Rodgers thought Liverpool had Alexis Sanchez lined up, but it fell through. He had Dele Alli waiting in a London hotel room, but it fell through. In those moments, Rodgers must have realised he was not the club’s architect, rather its site manager. Which is instructive, because architect is a word Rodgers used on Thursday. He said it was what Dermot Desmond, Celtic’s dominant shareholder, asked him to be when they met to discuss the job at Parkhead. It was their first-ever meeting.

Losing 1-0 at Lincoln Red Imps in Gibraltar in Rodgers’s first match cannot have been in either man’s plans. But Celtic recovered to do under Rodgers what they had failed to do for the previous two seasons under Ronny Deila: reach the Champions League group stage, and the cash and status that comes with it.

After the relief and jubilation came confidence. Rodgers has recruited five players from England, most notably spending £3.5 million on Scott Sinclair from Aston Villa. Kolo Touré has rejoined Rodgers from Liverpool.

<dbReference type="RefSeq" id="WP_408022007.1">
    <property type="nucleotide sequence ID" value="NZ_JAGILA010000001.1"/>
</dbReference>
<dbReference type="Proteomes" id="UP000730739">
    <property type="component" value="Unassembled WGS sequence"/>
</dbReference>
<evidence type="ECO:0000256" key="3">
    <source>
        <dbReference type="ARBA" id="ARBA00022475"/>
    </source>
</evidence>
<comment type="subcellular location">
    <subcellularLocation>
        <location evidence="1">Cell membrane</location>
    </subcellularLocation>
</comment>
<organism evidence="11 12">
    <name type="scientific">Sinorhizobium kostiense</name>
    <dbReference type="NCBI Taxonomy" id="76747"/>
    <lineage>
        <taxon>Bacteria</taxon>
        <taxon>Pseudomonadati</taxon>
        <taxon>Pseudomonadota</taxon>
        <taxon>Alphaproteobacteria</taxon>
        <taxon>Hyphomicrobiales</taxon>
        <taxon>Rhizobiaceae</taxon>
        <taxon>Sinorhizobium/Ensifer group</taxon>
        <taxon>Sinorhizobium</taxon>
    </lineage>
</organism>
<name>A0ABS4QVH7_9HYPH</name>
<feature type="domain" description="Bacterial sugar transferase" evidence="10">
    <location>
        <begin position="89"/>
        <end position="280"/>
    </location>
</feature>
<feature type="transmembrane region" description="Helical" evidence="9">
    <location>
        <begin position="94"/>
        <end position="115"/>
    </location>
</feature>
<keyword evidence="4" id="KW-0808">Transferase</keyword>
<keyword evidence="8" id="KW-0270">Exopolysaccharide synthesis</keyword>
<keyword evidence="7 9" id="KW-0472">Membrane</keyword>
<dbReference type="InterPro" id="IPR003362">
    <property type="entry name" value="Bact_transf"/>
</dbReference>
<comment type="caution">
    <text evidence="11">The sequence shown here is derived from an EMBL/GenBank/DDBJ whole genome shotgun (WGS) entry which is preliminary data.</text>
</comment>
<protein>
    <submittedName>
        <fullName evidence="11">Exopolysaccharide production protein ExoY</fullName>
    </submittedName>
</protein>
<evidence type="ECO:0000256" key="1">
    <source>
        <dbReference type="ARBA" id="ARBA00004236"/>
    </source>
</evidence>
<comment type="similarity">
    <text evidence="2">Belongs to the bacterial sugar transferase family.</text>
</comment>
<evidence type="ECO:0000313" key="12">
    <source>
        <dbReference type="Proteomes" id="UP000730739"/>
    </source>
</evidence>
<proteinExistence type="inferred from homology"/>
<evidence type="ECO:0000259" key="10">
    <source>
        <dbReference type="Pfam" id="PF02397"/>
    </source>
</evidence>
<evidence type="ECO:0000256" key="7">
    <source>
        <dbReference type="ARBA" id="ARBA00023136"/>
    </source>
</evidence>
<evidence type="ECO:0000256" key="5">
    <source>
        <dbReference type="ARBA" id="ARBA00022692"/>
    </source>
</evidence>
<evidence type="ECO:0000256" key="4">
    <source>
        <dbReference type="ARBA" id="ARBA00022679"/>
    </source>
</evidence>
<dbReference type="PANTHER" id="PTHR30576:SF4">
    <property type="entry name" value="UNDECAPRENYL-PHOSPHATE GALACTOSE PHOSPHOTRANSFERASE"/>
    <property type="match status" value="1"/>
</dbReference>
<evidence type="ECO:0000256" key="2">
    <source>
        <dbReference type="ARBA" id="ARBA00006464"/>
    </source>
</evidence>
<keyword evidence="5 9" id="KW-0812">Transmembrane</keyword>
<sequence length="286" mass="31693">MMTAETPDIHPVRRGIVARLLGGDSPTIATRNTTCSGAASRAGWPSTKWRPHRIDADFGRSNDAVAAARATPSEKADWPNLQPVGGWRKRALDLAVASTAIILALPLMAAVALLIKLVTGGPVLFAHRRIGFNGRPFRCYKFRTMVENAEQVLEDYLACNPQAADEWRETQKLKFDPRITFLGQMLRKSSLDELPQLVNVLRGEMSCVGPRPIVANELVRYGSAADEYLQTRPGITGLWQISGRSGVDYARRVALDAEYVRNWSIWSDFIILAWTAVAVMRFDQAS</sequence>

It won’t be enough to cuff Barcelona in the Nou Camp, or Manchester City when they go to Parkhead at the end of the month, but there is plenty of Glaswegian belief that Celtic have enough to comfortably hold the returning Rangers.

Remarkably, given his background and age, this will be Rodgers’s first Old Firm experience. He understands what the clubs mean in Co Antrim, and Police Scotland have visited Lennoxtown and Rangers’s Murray Park this week to remind everyone of their responsibilities to Scottish society.

Out of bounds

Growing up in Carnlough and going to school in Ballymena in the 1980s, Rodgers was allowed to go to places such as Old Trafford for trials, but Glasgow was out of bounds. He has used the phrase “the Troubles” to explain this, and on Thursday there was no pretence that he had been a Celtic fanatic as a boy. A Celtic enthusiast maybe.

“Not really,” he replied to early Old Firm recollections. “I remember watching, going back, the likes of Billy Stark and Tommy [Burns] in midfield. I loved Paul McStay.”

There were mentions for Roy Aitken, Peter Grant and Mark McGhee, though it was a Rangers player, mercurial Davie Cooper, who clearly impressed young Rodgers as much as anyone.

“I admired Davie Cooper because I was a left-footer,” Rodgers said. “I always watched the lefties and thought Davie Cooper was a brilliant player.”

That’s unlikely to be the only left-footer reference today.